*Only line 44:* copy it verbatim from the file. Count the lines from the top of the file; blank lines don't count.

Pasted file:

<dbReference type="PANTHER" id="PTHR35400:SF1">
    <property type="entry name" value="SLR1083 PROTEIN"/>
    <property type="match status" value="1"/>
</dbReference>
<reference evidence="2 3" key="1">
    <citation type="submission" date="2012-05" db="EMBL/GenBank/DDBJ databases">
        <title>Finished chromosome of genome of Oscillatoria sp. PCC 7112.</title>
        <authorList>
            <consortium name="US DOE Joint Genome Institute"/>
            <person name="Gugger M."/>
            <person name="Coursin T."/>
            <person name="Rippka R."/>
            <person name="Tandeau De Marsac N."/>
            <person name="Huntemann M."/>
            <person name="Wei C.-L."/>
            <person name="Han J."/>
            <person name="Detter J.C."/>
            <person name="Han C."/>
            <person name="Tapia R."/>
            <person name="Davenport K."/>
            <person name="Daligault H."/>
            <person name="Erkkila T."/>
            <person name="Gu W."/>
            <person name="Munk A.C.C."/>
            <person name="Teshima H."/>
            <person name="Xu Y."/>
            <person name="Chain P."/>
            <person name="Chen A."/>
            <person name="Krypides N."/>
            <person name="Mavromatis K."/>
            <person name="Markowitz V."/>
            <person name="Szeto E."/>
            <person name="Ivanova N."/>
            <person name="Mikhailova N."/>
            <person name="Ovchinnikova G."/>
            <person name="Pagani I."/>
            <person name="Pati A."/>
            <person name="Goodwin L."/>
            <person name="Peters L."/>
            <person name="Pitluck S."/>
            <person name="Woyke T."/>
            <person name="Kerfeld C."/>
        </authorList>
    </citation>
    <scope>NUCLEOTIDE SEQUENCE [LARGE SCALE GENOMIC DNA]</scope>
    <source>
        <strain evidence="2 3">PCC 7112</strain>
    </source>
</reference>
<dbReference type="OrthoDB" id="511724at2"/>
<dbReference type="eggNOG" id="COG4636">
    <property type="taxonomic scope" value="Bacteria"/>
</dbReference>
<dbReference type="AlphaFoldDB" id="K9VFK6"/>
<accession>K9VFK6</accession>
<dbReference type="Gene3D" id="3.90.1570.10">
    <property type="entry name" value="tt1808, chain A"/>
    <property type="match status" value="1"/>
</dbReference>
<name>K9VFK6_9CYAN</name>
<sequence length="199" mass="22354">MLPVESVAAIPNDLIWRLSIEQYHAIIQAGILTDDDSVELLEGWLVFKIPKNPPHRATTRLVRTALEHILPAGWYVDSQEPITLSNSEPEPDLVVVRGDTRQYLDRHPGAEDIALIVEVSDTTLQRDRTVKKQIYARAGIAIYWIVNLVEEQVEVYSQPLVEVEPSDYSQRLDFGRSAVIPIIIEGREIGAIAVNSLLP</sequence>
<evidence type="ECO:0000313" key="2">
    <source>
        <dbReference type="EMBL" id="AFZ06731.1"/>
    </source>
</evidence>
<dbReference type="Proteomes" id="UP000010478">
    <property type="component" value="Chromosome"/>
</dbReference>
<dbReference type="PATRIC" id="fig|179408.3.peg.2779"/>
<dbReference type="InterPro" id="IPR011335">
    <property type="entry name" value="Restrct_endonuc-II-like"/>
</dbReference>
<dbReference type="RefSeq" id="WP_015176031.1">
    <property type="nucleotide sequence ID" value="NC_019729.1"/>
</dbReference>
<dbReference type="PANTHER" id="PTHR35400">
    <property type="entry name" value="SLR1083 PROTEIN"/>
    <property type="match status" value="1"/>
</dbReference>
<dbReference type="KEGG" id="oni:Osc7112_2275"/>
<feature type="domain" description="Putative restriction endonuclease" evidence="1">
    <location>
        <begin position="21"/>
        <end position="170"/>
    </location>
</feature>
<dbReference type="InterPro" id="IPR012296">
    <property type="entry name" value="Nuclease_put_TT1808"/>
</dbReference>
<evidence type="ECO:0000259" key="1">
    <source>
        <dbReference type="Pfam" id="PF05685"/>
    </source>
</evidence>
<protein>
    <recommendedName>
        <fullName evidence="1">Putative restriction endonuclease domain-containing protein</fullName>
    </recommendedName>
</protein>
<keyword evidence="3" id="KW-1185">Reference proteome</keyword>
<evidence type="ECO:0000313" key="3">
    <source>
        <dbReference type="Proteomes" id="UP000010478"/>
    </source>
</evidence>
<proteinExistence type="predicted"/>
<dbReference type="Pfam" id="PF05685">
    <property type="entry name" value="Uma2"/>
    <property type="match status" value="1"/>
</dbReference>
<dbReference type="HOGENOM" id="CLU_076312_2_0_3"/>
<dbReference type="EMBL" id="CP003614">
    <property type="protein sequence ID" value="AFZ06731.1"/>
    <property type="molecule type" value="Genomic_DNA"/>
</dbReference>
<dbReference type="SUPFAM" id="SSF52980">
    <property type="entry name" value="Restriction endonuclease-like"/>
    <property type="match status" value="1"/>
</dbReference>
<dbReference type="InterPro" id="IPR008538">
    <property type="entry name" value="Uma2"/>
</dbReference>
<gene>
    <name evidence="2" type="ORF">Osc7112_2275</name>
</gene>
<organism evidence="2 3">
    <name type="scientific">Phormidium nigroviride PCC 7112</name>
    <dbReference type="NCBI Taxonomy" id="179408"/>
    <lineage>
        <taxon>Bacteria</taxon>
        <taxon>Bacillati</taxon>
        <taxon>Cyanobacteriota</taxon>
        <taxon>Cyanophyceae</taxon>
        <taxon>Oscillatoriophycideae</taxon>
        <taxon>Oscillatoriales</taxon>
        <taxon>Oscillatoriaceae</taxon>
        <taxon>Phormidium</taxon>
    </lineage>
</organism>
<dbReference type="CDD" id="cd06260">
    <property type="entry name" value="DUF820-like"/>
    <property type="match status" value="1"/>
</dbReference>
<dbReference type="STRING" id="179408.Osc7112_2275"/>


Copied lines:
    </citation>